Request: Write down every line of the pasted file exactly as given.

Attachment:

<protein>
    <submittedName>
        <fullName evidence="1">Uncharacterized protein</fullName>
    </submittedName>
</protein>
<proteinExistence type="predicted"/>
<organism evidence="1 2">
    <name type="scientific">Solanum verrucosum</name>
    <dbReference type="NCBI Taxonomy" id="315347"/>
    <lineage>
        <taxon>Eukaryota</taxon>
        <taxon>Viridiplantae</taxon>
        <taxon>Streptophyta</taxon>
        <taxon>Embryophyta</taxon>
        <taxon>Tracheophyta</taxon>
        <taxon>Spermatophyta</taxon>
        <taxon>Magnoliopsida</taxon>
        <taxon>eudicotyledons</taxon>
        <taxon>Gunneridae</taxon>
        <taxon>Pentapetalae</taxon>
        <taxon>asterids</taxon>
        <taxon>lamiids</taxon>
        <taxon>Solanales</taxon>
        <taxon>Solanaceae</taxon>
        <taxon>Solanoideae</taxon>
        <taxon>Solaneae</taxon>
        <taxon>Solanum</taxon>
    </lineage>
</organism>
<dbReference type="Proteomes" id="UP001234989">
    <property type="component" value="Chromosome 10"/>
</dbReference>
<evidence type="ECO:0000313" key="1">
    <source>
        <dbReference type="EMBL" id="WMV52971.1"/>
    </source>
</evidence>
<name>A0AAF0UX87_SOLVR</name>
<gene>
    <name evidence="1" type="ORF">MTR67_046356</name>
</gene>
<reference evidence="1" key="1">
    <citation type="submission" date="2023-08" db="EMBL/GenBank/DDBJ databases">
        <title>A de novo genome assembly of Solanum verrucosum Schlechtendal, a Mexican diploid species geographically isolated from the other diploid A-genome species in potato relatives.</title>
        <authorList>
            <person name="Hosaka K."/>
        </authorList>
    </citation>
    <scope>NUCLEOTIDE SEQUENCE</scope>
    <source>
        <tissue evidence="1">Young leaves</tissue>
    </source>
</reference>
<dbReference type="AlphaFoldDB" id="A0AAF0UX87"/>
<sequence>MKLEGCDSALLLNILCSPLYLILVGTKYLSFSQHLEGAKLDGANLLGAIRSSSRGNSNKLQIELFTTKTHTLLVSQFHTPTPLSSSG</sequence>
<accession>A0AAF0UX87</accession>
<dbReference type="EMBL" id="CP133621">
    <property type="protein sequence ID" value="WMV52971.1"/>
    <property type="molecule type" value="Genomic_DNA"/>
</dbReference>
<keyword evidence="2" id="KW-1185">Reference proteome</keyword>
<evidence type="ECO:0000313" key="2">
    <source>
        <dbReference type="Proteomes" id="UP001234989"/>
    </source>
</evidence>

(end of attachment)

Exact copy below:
<protein>
    <submittedName>
        <fullName evidence="1">Uncharacterized protein</fullName>
    </submittedName>
</protein>
<proteinExistence type="predicted"/>
<organism evidence="1 2">
    <name type="scientific">Solanum verrucosum</name>
    <dbReference type="NCBI Taxonomy" id="315347"/>
    <lineage>
        <taxon>Eukaryota</taxon>
        <taxon>Viridiplantae</taxon>
        <taxon>Streptophyta</taxon>
        <taxon>Embryophyta</taxon>
        <taxon>Tracheophyta</taxon>
        <taxon>Spermatophyta</taxon>
        <taxon>Magnoliopsida</taxon>
        <taxon>eudicotyledons</taxon>
        <taxon>Gunneridae</taxon>
        <taxon>Pentapetalae</taxon>
        <taxon>asterids</taxon>
        <taxon>lamiids</taxon>
        <taxon>Solanales</taxon>
        <taxon>Solanaceae</taxon>
        <taxon>Solanoideae</taxon>
        <taxon>Solaneae</taxon>
        <taxon>Solanum</taxon>
    </lineage>
</organism>
<dbReference type="Proteomes" id="UP001234989">
    <property type="component" value="Chromosome 10"/>
</dbReference>
<evidence type="ECO:0000313" key="1">
    <source>
        <dbReference type="EMBL" id="WMV52971.1"/>
    </source>
</evidence>
<name>A0AAF0UX87_SOLVR</name>
<gene>
    <name evidence="1" type="ORF">MTR67_046356</name>
</gene>
<reference evidence="1" key="1">
    <citation type="submission" date="2023-08" db="EMBL/GenBank/DDBJ databases">
        <title>A de novo genome assembly of Solanum verrucosum Schlechtendal, a Mexican diploid species geographically isolated from the other diploid A-genome species in potato relatives.</title>
        <authorList>
            <person name="Hosaka K."/>
        </authorList>
    </citation>
    <scope>NUCLEOTIDE SEQUENCE</scope>
    <source>
        <tissue evidence="1">Young leaves</tissue>
    </source>
</reference>
<dbReference type="AlphaFoldDB" id="A0AAF0UX87"/>
<sequence>MKLEGCDSALLLNILCSPLYLILVGTKYLSFSQHLEGAKLDGANLLGAIRSSSRGNSNKLQIELFTTKTHTLLVSQFHTPTPLSSSG</sequence>
<accession>A0AAF0UX87</accession>
<dbReference type="EMBL" id="CP133621">
    <property type="protein sequence ID" value="WMV52971.1"/>
    <property type="molecule type" value="Genomic_DNA"/>
</dbReference>
<keyword evidence="2" id="KW-1185">Reference proteome</keyword>
<evidence type="ECO:0000313" key="2">
    <source>
        <dbReference type="Proteomes" id="UP001234989"/>
    </source>
</evidence>